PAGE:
Every culture has their different ways of showing respect to their dead. One village called Toraja in South Sulawesi, Indonesia takes customs and practices involving respect to the dead a little further than most. Once a year, they literally dig up their dead in order to wash and groom the remains and dress them in new clothes. During this celebration they then parade the newly stylized deceased through their village following straight paths. According to their beliefs if someone were to die while traveling, their remains must return to their origins. Because of this belief, few people were willing to travel far from the village in fear that they might pass away and be unable to return home.
Here you see them cleaning off a deceased member of their village.
They dress their deceased in new clothes.
They even go as far as brushing their hair.
Relatives carefully dress a dead man in fresh clothes before reburying him on the island of Sulawesi in Indonesia
Relatives clean the body of Ne’Tampo, dead for 30 years, during the Ma’nene ritual at Panggala Village
An army veteran dead for 10 years is redressed and groomed by loving relatives in Indonesia as part of the festival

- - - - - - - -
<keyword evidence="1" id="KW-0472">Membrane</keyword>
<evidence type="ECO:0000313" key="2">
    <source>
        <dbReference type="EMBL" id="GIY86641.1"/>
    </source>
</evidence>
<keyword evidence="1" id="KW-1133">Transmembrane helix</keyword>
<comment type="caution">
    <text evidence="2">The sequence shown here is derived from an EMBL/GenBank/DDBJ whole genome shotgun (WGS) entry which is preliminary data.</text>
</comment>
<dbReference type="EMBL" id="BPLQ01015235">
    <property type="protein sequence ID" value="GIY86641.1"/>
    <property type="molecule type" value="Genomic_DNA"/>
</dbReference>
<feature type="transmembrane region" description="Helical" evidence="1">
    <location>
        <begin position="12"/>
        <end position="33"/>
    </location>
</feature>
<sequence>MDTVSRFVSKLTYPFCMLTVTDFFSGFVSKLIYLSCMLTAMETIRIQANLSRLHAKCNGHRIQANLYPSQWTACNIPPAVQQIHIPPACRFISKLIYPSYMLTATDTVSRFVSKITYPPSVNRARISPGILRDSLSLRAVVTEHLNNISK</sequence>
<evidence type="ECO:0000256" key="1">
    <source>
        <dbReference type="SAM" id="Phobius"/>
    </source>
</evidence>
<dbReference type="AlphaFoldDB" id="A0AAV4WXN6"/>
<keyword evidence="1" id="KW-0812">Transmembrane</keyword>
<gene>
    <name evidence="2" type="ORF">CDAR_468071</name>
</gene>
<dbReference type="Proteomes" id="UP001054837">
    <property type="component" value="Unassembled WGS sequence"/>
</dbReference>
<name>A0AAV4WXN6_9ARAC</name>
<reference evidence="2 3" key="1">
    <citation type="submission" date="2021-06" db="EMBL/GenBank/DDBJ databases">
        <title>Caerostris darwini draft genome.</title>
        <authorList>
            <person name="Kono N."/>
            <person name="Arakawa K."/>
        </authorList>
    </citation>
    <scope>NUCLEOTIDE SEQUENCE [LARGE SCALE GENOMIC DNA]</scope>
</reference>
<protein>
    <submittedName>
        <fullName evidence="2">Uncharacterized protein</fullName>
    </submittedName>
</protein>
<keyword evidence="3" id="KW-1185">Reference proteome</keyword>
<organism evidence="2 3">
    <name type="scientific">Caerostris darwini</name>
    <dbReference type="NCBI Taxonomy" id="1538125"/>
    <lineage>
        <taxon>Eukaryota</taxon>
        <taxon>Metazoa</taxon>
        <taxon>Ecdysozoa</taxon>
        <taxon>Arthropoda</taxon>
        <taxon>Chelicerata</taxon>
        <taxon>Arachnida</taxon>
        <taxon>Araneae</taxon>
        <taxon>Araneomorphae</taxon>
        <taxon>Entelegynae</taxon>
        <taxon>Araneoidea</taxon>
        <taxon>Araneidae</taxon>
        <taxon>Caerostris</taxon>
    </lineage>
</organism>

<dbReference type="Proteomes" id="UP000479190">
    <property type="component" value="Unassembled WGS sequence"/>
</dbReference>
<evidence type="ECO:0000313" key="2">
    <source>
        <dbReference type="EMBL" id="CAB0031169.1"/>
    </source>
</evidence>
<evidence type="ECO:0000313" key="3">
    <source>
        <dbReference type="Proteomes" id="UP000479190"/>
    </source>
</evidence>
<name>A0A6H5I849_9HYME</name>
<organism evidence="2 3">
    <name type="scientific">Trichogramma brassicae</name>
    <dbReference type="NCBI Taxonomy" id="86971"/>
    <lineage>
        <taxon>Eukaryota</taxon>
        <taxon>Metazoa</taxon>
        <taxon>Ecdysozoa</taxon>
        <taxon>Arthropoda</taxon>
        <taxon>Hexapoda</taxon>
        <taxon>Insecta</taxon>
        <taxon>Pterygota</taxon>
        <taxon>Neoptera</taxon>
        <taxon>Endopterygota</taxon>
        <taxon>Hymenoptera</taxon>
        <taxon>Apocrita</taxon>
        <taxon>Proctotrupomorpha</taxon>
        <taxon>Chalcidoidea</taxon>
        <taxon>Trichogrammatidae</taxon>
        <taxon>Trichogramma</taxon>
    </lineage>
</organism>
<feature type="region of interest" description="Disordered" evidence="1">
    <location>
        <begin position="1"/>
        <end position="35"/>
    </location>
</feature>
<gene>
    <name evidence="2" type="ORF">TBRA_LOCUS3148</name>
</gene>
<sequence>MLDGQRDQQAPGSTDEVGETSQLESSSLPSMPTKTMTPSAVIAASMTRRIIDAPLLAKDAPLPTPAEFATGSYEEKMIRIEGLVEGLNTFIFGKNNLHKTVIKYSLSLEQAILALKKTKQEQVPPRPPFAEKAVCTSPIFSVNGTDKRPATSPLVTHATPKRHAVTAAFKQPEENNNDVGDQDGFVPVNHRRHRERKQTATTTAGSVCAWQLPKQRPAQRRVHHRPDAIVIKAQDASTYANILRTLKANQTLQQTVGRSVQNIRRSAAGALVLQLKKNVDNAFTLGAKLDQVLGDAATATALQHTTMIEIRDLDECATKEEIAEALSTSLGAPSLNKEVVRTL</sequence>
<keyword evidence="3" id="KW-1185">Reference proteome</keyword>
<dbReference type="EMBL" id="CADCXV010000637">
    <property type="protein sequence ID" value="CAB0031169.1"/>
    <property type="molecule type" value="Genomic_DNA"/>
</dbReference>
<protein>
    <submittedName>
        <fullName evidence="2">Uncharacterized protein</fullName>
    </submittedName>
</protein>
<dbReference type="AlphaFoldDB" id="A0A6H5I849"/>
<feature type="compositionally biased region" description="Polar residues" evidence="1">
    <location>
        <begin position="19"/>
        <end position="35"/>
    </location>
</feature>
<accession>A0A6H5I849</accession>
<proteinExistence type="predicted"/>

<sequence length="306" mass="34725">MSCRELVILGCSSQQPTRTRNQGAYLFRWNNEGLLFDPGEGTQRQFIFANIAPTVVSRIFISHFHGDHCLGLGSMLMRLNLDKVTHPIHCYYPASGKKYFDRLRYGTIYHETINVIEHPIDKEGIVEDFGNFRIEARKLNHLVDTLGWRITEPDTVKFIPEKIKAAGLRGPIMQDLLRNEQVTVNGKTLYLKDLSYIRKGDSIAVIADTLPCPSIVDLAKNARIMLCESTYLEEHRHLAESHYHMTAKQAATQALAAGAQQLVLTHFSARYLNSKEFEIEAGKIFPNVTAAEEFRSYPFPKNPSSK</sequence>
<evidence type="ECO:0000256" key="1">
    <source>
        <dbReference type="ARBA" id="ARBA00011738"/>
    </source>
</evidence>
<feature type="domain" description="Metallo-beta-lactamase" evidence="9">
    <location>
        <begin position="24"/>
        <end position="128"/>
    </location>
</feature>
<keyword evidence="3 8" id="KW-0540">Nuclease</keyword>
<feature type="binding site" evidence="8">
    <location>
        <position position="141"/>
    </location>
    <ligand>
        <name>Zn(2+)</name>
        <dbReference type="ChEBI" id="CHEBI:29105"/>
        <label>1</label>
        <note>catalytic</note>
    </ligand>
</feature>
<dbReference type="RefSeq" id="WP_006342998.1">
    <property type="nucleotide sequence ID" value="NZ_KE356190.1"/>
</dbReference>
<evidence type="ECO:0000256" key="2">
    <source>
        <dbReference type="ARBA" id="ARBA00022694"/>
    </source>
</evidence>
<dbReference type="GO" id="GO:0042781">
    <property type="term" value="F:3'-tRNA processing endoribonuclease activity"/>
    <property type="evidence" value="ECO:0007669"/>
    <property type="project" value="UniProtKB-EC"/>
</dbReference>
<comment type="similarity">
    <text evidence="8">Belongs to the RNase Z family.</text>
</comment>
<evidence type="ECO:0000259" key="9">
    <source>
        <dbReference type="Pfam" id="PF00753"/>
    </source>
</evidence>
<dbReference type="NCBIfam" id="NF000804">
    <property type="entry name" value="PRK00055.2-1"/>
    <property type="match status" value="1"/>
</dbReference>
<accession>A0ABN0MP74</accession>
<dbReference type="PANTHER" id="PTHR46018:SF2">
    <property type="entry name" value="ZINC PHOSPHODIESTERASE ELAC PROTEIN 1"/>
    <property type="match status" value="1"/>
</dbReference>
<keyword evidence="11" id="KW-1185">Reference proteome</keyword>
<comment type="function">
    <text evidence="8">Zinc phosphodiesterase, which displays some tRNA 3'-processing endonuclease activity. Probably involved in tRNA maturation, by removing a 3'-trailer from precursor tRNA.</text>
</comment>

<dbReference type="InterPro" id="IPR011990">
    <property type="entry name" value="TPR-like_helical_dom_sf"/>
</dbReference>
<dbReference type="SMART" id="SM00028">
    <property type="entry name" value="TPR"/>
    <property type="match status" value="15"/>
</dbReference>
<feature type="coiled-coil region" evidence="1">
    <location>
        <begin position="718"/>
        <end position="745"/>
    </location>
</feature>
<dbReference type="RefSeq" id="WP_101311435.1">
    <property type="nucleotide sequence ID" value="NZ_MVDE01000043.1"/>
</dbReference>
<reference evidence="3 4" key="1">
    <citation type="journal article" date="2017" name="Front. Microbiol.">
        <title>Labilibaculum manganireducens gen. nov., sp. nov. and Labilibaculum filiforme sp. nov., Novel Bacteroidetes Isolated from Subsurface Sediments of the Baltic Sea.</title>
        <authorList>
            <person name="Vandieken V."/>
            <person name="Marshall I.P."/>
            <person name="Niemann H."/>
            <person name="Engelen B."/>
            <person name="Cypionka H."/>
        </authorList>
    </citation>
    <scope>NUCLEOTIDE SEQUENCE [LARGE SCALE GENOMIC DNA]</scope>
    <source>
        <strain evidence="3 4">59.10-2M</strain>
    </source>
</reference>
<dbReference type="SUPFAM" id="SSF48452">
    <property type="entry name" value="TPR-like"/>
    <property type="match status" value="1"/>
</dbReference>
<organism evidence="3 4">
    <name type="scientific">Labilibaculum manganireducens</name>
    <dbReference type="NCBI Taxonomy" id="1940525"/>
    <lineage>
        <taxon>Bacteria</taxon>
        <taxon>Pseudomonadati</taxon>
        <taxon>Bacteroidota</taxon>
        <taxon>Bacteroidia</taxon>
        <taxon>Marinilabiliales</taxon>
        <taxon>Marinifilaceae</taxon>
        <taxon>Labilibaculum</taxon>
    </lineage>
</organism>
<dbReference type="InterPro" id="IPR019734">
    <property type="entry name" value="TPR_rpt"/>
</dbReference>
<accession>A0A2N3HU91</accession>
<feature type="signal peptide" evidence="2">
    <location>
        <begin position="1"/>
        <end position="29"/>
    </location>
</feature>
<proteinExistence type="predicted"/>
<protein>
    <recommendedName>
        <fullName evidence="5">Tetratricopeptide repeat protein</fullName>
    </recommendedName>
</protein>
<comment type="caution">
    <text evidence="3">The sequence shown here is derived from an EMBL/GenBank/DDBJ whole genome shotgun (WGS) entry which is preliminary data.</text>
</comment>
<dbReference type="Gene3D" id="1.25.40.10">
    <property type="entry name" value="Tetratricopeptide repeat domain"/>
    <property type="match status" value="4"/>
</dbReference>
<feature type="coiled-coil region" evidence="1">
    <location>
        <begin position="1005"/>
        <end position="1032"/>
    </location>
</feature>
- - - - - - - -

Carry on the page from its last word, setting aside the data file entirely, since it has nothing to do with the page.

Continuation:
After the ceremonies, they return them back into their coffins.
It’s interesting how traditions can vary so much culture to culture.
Grandpa Ne Pua has been buried in his favorite suit, together with belongings including his mobile phone and sunglasses.
In this village, everyone helps out with the ceremonies.
This ritual is called Ma’nene, which is the Ceremony Of Cleaning Corpses.
We might not understand this tradition, but it is sweet in its own way. Personally, I would hate if one of my children died and I had to re-bury them year after year. Maybe practicing this type of respect to the dead allows them to feel close to their dead and make them a real part of their lives.